In this study, it was aimed to investigate the relationship between the epicardial adipose tissue thickness (EATT) and serum IL-17A level insulin resistance in metabolic syndrome patients. This study enrolled a total of 160 subjects, of whom 80 were consecutive patients who applied [...] Read more.
In this study, it was aimed to investigate the relationship between the epicardial adipose tissue thickness (EATT) and serum IL-17A level insulin resistance in metabolic syndrome patients. This study enrolled a total of 160 subjects, of whom 80 were consecutive patients who applied to our outpatient clinic and were diagnosed with metabolic syndrome, and the other 80 were consecutive patients who were part of the control group with similar age and demographics in whom the metabolic syndrome was excluded. The metabolic syndrome diagnosis was made according to International Diabetes Federation (IDF)-2005 criteria. EATT was measured with transthoracic echocardiography (TTE) in the subjects. IL-17A serum levels were determined using the ELISA method. Fasting blood glucose, HDL, triglyceride, and fasting insulin levels were significantly higher in the metabolic syndrome group compared to the control group. In addition, the metabolic syndrome group had significantly higher high-sensitivity C-reactive protein (hs-CRP) and Homeostatic Model Assessment Insulin Resistance (HOMA-IR) levels than the control group. Similarly, serum IL-17A levels were significantly elevated in the metabolic syndrome group compared to the control group statistically (p < 0.001). As well, EATT was higher in the metabolic syndrome than the control group. Conclusion: By virtue of their proinflammatory properties, EATT and IL-17 may play an important role in the pathogenesis of the metabolic syndrome. Full article
(This article belongs to the Special Issue Obesity and Hormones)
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Open AccessArticle
Integrative Analyses of Genes Associated with Subcutaneous Insulin Resistance
Biomolecules 2019, 9(2), 37; https://doi.org/10.3390/biom9020037 - 22 Jan 2019
Cited by 3
Abstract
Insulin resistance is present in the majority of patients with non-insulin-dependent diabetes mellitus (NIDDM) and obesity. In this study, we aimed to investigate the key genes and potential molecular mechanism in insulin resistance. Expression profiles of the genes were extracted from the Gene [...] Read more.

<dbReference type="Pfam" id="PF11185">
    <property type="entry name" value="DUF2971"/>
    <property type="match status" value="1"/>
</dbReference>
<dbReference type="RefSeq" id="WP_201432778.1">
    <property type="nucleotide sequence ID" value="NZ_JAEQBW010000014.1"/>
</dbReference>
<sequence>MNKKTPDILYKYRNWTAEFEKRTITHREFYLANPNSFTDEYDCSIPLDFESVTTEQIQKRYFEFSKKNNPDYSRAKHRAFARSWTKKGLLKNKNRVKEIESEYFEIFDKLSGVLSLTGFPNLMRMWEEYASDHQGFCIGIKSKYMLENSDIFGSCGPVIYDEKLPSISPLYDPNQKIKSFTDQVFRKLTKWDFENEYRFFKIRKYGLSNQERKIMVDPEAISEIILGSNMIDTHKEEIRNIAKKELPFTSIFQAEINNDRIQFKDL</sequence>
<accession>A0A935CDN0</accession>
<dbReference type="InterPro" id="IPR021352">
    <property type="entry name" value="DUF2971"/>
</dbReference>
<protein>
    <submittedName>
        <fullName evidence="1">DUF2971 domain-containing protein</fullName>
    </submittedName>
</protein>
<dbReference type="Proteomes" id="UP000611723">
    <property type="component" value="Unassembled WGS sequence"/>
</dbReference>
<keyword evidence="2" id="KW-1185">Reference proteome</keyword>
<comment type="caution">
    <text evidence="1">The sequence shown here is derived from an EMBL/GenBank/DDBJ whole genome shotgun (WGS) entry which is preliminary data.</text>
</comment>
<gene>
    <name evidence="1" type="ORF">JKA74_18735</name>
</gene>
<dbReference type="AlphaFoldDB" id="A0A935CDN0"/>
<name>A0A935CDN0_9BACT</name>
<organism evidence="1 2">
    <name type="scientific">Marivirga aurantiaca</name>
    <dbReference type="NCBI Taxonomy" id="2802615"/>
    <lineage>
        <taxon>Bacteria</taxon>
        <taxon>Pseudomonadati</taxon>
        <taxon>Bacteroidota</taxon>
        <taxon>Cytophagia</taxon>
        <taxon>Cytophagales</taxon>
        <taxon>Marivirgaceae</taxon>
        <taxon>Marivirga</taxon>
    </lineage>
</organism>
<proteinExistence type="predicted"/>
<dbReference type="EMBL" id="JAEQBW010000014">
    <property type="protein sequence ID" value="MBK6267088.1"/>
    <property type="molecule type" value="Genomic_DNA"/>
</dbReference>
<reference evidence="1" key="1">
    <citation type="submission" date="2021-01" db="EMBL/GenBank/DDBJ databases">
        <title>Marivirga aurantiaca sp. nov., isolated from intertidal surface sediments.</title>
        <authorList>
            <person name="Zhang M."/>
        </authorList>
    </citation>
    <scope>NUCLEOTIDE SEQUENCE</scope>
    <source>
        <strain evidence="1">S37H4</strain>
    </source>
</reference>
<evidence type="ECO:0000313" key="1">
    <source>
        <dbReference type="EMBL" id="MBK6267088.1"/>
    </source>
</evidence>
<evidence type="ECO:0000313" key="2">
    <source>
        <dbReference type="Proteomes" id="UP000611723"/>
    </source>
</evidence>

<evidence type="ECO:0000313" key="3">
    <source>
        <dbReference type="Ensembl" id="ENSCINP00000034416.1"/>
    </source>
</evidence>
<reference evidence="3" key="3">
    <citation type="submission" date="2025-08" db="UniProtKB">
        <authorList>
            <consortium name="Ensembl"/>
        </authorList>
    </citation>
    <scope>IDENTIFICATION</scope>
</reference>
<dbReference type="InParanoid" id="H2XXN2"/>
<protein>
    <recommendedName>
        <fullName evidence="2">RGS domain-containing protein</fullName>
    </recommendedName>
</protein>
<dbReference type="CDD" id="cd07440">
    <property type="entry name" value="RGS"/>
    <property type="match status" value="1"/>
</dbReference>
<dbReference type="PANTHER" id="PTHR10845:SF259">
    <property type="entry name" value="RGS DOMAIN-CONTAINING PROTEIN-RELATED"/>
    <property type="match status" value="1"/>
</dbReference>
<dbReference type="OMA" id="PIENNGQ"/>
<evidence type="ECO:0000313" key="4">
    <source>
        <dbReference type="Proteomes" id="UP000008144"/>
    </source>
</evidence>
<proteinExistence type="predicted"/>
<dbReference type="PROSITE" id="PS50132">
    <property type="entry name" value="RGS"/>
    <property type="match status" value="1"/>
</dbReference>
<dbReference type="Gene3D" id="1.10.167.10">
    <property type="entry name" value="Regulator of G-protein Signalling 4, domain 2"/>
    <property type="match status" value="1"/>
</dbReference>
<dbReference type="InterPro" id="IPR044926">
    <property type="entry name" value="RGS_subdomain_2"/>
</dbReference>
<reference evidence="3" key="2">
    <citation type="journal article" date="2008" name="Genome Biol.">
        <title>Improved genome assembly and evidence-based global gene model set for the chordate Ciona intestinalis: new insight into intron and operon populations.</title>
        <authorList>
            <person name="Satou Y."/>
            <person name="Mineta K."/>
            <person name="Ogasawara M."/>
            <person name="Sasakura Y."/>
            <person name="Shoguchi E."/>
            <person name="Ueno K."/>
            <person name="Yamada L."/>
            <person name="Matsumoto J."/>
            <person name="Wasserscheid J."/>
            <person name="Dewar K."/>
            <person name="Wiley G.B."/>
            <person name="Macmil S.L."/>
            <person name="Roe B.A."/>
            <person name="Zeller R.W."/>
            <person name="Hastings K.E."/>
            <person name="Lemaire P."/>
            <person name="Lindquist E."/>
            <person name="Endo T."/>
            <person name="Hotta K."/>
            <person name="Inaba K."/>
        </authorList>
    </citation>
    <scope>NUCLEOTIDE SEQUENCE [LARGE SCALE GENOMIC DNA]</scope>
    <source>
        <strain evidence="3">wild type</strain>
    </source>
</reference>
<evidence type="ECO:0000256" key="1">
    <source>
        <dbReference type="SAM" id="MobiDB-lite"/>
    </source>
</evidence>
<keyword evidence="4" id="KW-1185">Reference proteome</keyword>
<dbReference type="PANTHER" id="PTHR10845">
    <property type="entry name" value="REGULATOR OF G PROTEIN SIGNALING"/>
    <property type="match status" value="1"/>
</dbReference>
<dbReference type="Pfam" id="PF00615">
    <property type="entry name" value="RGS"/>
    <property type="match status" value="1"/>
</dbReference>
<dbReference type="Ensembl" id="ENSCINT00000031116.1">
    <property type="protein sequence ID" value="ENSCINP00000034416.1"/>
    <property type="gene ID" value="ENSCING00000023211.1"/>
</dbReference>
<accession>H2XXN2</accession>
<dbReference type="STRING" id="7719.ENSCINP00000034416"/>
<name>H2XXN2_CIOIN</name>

Insulin resistance is present in the majority of patients with non-insulin-dependent diabetes mellitus (NIDDM) and obesity. In this study, we aimed to investigate the key genes and potential molecular mechanism in insulin resistance. Expression profiles of the genes were extracted from the Gene Expression Omnibus (GEO) database. Pathway and Gene Ontology (GO) enrichment analyses were conducted at Enrichr. The protein–protein interaction (PPI) network was settled and analyzed using the Search Tool for the Retrieval of Interacting Genes (STRING) database constructed by Cytoscape software. Modules were extracted and identified by the PEWCC1 plugin. The microRNAs (miRNAs) and transcription factors (TFs) which control the expression of differentially expressed genes (DEGs) were analyzed using the NetworkAnalyst algorithm. A database (GSE73108) was downloaded from the GEO databases. Our results identified 873 DEGs (435 up-regulated and 438 down-regulated) genetically associated with insulin resistance. The pathways which were enriched were pathways in complement and coagulation cascades and complement activation for up-regulated DEGs, while biosynthesis of amino acids and the Notch signaling pathway were among the down-regulated DEGs. Showing GO enrichment were cardiac muscle cell–cardiac muscle cell adhesion and microvillus membrane for up-regulated DEGs and negative regulation of osteoblast differentiation and dendrites for down-regulated DEGs. Subsequently, myosin VB (MYO5B), discs, large homolog 2(DLG2), axin 2 (AXIN2), protein tyrosine kinase 7 (PTK7), Notch homolog 1 (NOTCH1), androgen receptor (AR), cyclin D1 (CCND1) and Rho family GTPase 3 (RND3) were diagnosed as the top hub genes in the up- and down-regulated PPI network and modules. In addition, GATA binding protein 6 (GATA6), ectonucleotide pyrophosphatase/phosphodiesterase 5 (ENPP5), cyclin D1 (CCND1) and tubulin, beta 2A (TUBB2A) were diagnosed as the top hub genes in the up- and down-regulated target gene–miRNA network, while tubulin, beta 2A (TUBB2A), olfactomedin-like 1 (OLFML1), prostate adrogen-regulated mucin-like protein 1 (PARM1) and aldehyde dehydrogenase 4 family, member A1 (ALDH4A1)were diagnosed as the top hub genes in the up- and down-regulated target gene–TF network. The current study based on the GEO database provides a novel understanding regarding the mechanism of insulin resistance and may provide novel therapeutic targets. Full article